About The Ash Project

The ash tree is the most common tree in the Kent Downs. In 2012 when ash dieback, (caused by the fungal pathogen Hymenoscyphus fraxineus), was first discovered in England, the Kent Downs Area of Outstanding Natural Beauty was one of the first areas to notice the rapid spread of the disease. The Ash Project is an urgent cultural response to this devastating loss of one of our most important species of tree.

Ash dieback is widely accepted to be untreatable and could see the demise of 90-98% of these trees over the next decade. The scale of the ecological impact caused by the disease is as yet unmeasured. Ash trees provide valuable ecological flood defence and contribute to air quality. Almost 1000 species use ash trees as habitat, food and life support.

The Ash Project asks how we might mark and celebrate ash trees before it is too late. The project combines a major new commission by internationally recognised artists Ackroyd & Harvey with a wide ranging walks, talks and workshops programme, an online archive and a Kent wide plan for landscape restoration. We are collaborating across conservation and scientific research work to develop a cultural approach that will preserve memories of the tree in extraordinary and enduring ways for the generations who will live with the loss.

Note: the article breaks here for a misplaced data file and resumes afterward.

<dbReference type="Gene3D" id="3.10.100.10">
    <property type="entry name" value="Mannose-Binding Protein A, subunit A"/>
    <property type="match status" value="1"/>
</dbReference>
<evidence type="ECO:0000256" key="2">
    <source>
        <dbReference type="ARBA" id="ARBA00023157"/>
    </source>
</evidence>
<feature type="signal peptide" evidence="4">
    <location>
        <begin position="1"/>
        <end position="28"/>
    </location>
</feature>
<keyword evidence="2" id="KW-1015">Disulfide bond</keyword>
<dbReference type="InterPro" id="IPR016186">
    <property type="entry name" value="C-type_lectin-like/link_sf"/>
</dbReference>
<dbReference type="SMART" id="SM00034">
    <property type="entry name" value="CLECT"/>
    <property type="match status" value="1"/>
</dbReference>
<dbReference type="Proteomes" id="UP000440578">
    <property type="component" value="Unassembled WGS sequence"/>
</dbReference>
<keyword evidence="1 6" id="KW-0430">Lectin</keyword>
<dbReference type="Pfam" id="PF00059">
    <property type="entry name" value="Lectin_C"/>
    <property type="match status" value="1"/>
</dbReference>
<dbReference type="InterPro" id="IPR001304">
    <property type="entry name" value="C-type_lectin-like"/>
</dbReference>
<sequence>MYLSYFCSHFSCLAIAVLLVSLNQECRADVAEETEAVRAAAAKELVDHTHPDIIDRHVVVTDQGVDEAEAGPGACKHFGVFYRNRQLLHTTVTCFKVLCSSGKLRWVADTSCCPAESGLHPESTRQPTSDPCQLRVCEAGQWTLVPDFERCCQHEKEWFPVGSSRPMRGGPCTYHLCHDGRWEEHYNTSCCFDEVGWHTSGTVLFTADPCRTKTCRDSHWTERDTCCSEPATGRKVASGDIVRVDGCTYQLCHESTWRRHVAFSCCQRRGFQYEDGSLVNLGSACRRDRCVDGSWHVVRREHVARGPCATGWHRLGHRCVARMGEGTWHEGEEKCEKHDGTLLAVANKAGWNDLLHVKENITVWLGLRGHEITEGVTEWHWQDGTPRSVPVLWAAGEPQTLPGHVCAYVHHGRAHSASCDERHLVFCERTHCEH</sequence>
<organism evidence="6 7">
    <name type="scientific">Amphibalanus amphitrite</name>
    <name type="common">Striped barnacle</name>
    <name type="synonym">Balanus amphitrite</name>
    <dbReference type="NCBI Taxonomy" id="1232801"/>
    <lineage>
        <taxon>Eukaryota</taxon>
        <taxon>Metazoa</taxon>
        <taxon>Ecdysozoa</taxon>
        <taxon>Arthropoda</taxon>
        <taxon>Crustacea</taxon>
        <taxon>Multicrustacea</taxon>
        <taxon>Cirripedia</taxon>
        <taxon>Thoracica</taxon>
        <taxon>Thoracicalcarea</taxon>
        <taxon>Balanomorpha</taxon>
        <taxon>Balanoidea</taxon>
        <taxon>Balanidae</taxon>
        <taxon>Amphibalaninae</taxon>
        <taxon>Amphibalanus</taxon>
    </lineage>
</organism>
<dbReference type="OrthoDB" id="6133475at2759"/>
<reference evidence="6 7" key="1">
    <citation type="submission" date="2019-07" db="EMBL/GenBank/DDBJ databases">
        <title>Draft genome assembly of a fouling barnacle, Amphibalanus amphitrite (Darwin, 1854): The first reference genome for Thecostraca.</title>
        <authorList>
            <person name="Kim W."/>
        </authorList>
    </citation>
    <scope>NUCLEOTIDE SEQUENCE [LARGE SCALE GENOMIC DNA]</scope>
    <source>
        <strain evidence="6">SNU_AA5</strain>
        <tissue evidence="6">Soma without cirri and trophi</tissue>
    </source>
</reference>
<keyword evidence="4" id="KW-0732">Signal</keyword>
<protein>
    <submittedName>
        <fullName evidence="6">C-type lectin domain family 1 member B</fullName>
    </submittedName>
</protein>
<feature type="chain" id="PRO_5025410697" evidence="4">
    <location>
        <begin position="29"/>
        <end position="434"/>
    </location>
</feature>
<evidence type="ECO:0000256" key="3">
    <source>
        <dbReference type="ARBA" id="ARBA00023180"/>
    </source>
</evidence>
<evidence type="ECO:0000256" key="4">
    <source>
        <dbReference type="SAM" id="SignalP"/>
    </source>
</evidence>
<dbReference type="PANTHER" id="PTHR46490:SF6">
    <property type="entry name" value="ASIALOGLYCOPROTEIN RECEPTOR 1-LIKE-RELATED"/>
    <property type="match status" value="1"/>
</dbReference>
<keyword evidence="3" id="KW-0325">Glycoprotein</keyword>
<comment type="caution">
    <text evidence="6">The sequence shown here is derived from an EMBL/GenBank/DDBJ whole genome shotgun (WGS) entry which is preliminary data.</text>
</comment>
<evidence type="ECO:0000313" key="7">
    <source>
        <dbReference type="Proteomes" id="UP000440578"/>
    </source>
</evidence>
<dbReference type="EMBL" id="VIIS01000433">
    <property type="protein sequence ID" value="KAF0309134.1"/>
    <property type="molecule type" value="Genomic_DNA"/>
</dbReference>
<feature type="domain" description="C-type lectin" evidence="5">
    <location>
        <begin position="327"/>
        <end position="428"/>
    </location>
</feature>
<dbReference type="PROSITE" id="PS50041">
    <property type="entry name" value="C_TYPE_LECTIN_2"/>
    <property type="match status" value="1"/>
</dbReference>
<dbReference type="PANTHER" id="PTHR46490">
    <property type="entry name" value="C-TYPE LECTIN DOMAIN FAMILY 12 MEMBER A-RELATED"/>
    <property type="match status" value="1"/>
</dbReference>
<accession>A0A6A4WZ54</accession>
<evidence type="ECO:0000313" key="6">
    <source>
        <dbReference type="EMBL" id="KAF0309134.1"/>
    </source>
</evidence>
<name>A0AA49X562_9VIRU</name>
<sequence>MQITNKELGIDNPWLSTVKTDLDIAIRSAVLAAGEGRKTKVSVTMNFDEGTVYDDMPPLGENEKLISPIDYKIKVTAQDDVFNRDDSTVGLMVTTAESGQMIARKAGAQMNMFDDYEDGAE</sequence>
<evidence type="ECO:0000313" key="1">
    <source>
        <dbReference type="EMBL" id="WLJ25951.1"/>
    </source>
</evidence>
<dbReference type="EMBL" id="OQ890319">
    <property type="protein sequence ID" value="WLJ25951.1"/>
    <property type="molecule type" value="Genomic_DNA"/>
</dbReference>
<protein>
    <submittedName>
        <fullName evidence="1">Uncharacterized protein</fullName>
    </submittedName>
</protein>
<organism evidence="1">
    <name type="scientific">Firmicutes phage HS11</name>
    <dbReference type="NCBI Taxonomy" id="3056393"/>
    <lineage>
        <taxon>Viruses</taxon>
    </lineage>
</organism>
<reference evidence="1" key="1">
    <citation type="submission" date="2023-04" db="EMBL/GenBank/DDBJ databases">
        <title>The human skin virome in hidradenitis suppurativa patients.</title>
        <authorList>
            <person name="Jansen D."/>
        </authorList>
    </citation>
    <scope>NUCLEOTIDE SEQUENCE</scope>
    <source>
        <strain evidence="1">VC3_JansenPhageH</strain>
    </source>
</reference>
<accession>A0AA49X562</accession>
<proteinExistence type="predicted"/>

The project was generously funded by the Heritage Lottery Fund, Arts Council England and Kent County Council. It was commissioned by the Kent Downs Area of Outstanding Natural Beauty. With additional funding from Woodland Trust and North Downs Way.


The Ash Project was supported by an active partnership with the following organisations.

University of Kent
Whitstable Biennial
Creative Foundation
Imperial College London
Forestry Commission
Woodland Trust
Turner Contemporary
Tree Council
Kent Country Parks